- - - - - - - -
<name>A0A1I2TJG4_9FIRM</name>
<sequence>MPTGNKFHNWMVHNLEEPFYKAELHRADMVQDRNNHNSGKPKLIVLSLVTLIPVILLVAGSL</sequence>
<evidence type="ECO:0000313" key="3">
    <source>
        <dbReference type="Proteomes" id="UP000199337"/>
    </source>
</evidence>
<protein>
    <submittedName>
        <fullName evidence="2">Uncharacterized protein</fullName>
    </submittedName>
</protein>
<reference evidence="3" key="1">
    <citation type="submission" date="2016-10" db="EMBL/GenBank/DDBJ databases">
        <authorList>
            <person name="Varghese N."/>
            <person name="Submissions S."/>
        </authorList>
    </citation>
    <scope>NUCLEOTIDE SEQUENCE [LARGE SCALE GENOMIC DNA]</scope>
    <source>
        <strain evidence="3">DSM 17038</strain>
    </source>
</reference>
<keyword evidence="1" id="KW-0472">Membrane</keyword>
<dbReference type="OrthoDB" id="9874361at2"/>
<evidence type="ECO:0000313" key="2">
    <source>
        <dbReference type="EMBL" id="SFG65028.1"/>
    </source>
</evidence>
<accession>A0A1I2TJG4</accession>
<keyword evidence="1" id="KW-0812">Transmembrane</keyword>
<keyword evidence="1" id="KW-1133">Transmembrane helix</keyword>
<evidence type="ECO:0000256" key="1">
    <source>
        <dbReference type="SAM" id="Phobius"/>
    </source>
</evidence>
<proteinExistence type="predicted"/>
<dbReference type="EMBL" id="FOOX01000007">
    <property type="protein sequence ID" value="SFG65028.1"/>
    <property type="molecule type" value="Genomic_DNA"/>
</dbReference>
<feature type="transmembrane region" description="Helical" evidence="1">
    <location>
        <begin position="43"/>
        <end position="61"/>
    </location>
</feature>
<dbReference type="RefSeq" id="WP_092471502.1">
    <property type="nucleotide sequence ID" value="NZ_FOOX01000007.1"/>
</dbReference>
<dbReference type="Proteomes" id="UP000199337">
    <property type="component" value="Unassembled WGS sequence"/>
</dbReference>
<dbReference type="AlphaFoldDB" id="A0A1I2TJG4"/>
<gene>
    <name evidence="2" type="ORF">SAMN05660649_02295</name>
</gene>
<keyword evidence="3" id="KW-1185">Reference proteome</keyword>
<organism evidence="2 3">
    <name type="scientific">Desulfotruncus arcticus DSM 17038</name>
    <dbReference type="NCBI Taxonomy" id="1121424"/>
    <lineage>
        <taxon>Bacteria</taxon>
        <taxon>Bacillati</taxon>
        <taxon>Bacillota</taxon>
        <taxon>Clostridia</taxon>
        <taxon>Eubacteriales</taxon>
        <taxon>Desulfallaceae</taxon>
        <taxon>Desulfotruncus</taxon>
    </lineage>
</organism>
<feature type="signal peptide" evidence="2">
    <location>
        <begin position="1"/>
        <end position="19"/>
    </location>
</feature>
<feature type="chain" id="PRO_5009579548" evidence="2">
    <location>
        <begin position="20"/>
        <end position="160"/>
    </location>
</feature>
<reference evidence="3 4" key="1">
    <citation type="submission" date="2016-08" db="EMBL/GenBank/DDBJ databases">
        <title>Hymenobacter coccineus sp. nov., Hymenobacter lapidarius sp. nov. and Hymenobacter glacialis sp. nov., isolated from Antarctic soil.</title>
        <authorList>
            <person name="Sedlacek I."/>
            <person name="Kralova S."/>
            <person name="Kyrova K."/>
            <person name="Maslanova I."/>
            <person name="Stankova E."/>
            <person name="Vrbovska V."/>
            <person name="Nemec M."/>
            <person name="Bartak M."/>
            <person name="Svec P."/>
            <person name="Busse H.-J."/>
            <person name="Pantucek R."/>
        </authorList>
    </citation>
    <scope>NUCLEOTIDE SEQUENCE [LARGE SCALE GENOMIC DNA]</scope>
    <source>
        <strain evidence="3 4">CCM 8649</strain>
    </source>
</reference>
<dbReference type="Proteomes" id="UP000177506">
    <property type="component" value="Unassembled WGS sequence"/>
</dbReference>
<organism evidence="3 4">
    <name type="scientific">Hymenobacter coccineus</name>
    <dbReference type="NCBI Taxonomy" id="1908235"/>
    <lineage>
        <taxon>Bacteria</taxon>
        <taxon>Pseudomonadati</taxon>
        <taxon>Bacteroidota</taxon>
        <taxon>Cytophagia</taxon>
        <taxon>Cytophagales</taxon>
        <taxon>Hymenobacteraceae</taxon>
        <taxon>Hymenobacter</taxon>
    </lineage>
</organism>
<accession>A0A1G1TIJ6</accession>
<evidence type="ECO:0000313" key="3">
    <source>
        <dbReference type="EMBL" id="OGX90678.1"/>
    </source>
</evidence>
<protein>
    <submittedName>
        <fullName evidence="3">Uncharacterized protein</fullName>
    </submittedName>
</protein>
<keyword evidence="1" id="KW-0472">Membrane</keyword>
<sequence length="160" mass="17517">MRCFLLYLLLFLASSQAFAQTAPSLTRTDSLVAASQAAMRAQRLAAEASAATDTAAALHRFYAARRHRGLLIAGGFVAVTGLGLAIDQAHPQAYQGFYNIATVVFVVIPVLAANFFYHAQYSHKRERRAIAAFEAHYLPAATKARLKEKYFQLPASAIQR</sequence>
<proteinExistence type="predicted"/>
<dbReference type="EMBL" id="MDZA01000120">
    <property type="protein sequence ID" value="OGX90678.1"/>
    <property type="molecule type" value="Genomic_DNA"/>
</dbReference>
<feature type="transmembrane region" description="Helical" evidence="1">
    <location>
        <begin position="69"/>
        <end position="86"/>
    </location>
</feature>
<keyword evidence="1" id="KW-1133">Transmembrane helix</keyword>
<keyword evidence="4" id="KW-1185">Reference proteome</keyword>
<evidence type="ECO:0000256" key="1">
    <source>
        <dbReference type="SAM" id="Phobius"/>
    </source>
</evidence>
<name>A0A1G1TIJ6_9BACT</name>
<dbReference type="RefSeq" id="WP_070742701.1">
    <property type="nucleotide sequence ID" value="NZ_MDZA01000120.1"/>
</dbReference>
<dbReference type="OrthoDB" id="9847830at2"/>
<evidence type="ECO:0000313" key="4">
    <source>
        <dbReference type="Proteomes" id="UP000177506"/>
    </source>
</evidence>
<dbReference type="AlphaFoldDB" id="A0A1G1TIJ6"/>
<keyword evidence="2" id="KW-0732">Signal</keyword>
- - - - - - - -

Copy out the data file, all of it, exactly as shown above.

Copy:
<name>A0A1I2TJG4_9FIRM</name>
<sequence>MPTGNKFHNWMVHNLEEPFYKAELHRADMVQDRNNHNSGKPKLIVLSLVTLIPVILLVAGSL</sequence>
<evidence type="ECO:0000313" key="3">
    <source>
        <dbReference type="Proteomes" id="UP000199337"/>
    </source>
</evidence>
<protein>
    <submittedName>
        <fullName evidence="2">Uncharacterized protein</fullName>
    </submittedName>
</protein>
<reference evidence="3" key="1">
    <citation type="submission" date="2016-10" db="EMBL/GenBank/DDBJ databases">
        <authorList>
            <person name="Varghese N."/>
            <person name="Submissions S."/>
        </authorList>
    </citation>
    <scope>NUCLEOTIDE SEQUENCE [LARGE SCALE GENOMIC DNA]</scope>
    <source>
        <strain evidence="3">DSM 17038</strain>
    </source>
</reference>
<keyword evidence="1" id="KW-0472">Membrane</keyword>
<dbReference type="OrthoDB" id="9874361at2"/>
<evidence type="ECO:0000313" key="2">
    <source>
        <dbReference type="EMBL" id="SFG65028.1"/>
    </source>
</evidence>
<accession>A0A1I2TJG4</accession>
<keyword evidence="1" id="KW-0812">Transmembrane</keyword>
<keyword evidence="1" id="KW-1133">Transmembrane helix</keyword>
<evidence type="ECO:0000256" key="1">
    <source>
        <dbReference type="SAM" id="Phobius"/>
    </source>
</evidence>
<proteinExistence type="predicted"/>
<dbReference type="EMBL" id="FOOX01000007">
    <property type="protein sequence ID" value="SFG65028.1"/>
    <property type="molecule type" value="Genomic_DNA"/>
</dbReference>
<feature type="transmembrane region" description="Helical" evidence="1">
    <location>
        <begin position="43"/>
        <end position="61"/>
    </location>
</feature>
<dbReference type="RefSeq" id="WP_092471502.1">
    <property type="nucleotide sequence ID" value="NZ_FOOX01000007.1"/>
</dbReference>
<dbReference type="Proteomes" id="UP000199337">
    <property type="component" value="Unassembled WGS sequence"/>
</dbReference>
<dbReference type="AlphaFoldDB" id="A0A1I2TJG4"/>
<gene>
    <name evidence="2" type="ORF">SAMN05660649_02295</name>
</gene>
<keyword evidence="3" id="KW-1185">Reference proteome</keyword>
<organism evidence="2 3">
    <name type="scientific">Desulfotruncus arcticus DSM 17038</name>
    <dbReference type="NCBI Taxonomy" id="1121424"/>
    <lineage>
        <taxon>Bacteria</taxon>
        <taxon>Bacillati</taxon>
        <taxon>Bacillota</taxon>
        <taxon>Clostridia</taxon>
        <taxon>Eubacteriales</taxon>
        <taxon>Desulfallaceae</taxon>
        <taxon>Desulfotruncus</taxon>
    </lineage>
</organism>
<feature type="signal peptide" evidence="2">
    <location>
        <begin position="1"/>
        <end position="19"/>
    </location>
</feature>
<feature type="chain" id="PRO_5009579548" evidence="2">
    <location>
        <begin position="20"/>
        <end position="160"/>
    </location>
</feature>
<reference evidence="3 4" key="1">
    <citation type="submission" date="2016-08" db="EMBL/GenBank/DDBJ databases">
        <title>Hymenobacter coccineus sp. nov., Hymenobacter lapidarius sp. nov. and Hymenobacter glacialis sp. nov., isolated from Antarctic soil.</title>
        <authorList>
            <person name="Sedlacek I."/>
            <person name="Kralova S."/>
            <person name="Kyrova K."/>
            <person name="Maslanova I."/>
            <person name="Stankova E."/>
            <person name="Vrbovska V."/>
            <person name="Nemec M."/>
            <person name="Bartak M."/>
            <person name="Svec P."/>
            <person name="Busse H.-J."/>
            <person name="Pantucek R."/>
        </authorList>
    </citation>
    <scope>NUCLEOTIDE SEQUENCE [LARGE SCALE GENOMIC DNA]</scope>
    <source>
        <strain evidence="3 4">CCM 8649</strain>
    </source>
</reference>
<dbReference type="Proteomes" id="UP000177506">
    <property type="component" value="Unassembled WGS sequence"/>
</dbReference>
<organism evidence="3 4">
    <name type="scientific">Hymenobacter coccineus</name>
    <dbReference type="NCBI Taxonomy" id="1908235"/>
    <lineage>
        <taxon>Bacteria</taxon>
        <taxon>Pseudomonadati</taxon>
        <taxon>Bacteroidota</taxon>
        <taxon>Cytophagia</taxon>
        <taxon>Cytophagales</taxon>
        <taxon>Hymenobacteraceae</taxon>
        <taxon>Hymenobacter</taxon>
    </lineage>
</organism>
<accession>A0A1G1TIJ6</accession>
<evidence type="ECO:0000313" key="3">
    <source>
        <dbReference type="EMBL" id="OGX90678.1"/>
    </source>
</evidence>
<protein>
    <submittedName>
        <fullName evidence="3">Uncharacterized protein</fullName>
    </submittedName>
</protein>
<keyword evidence="1" id="KW-0472">Membrane</keyword>
<sequence length="160" mass="17517">MRCFLLYLLLFLASSQAFAQTAPSLTRTDSLVAASQAAMRAQRLAAEASAATDTAAALHRFYAARRHRGLLIAGGFVAVTGLGLAIDQAHPQAYQGFYNIATVVFVVIPVLAANFFYHAQYSHKRERRAIAAFEAHYLPAATKARLKEKYFQLPASAIQR</sequence>
<proteinExistence type="predicted"/>
<dbReference type="EMBL" id="MDZA01000120">
    <property type="protein sequence ID" value="OGX90678.1"/>
    <property type="molecule type" value="Genomic_DNA"/>
</dbReference>
<feature type="transmembrane region" description="Helical" evidence="1">
    <location>
        <begin position="69"/>
        <end position="86"/>
    </location>
</feature>
<keyword evidence="1" id="KW-1133">Transmembrane helix</keyword>
<keyword evidence="4" id="KW-1185">Reference proteome</keyword>
<evidence type="ECO:0000256" key="1">
    <source>
        <dbReference type="SAM" id="Phobius"/>
    </source>
</evidence>
<name>A0A1G1TIJ6_9BACT</name>
<dbReference type="RefSeq" id="WP_070742701.1">
    <property type="nucleotide sequence ID" value="NZ_MDZA01000120.1"/>
</dbReference>
<dbReference type="OrthoDB" id="9847830at2"/>
<evidence type="ECO:0000313" key="4">
    <source>
        <dbReference type="Proteomes" id="UP000177506"/>
    </source>
</evidence>
<dbReference type="AlphaFoldDB" id="A0A1G1TIJ6"/>
<keyword evidence="2" id="KW-0732">Signal</keyword>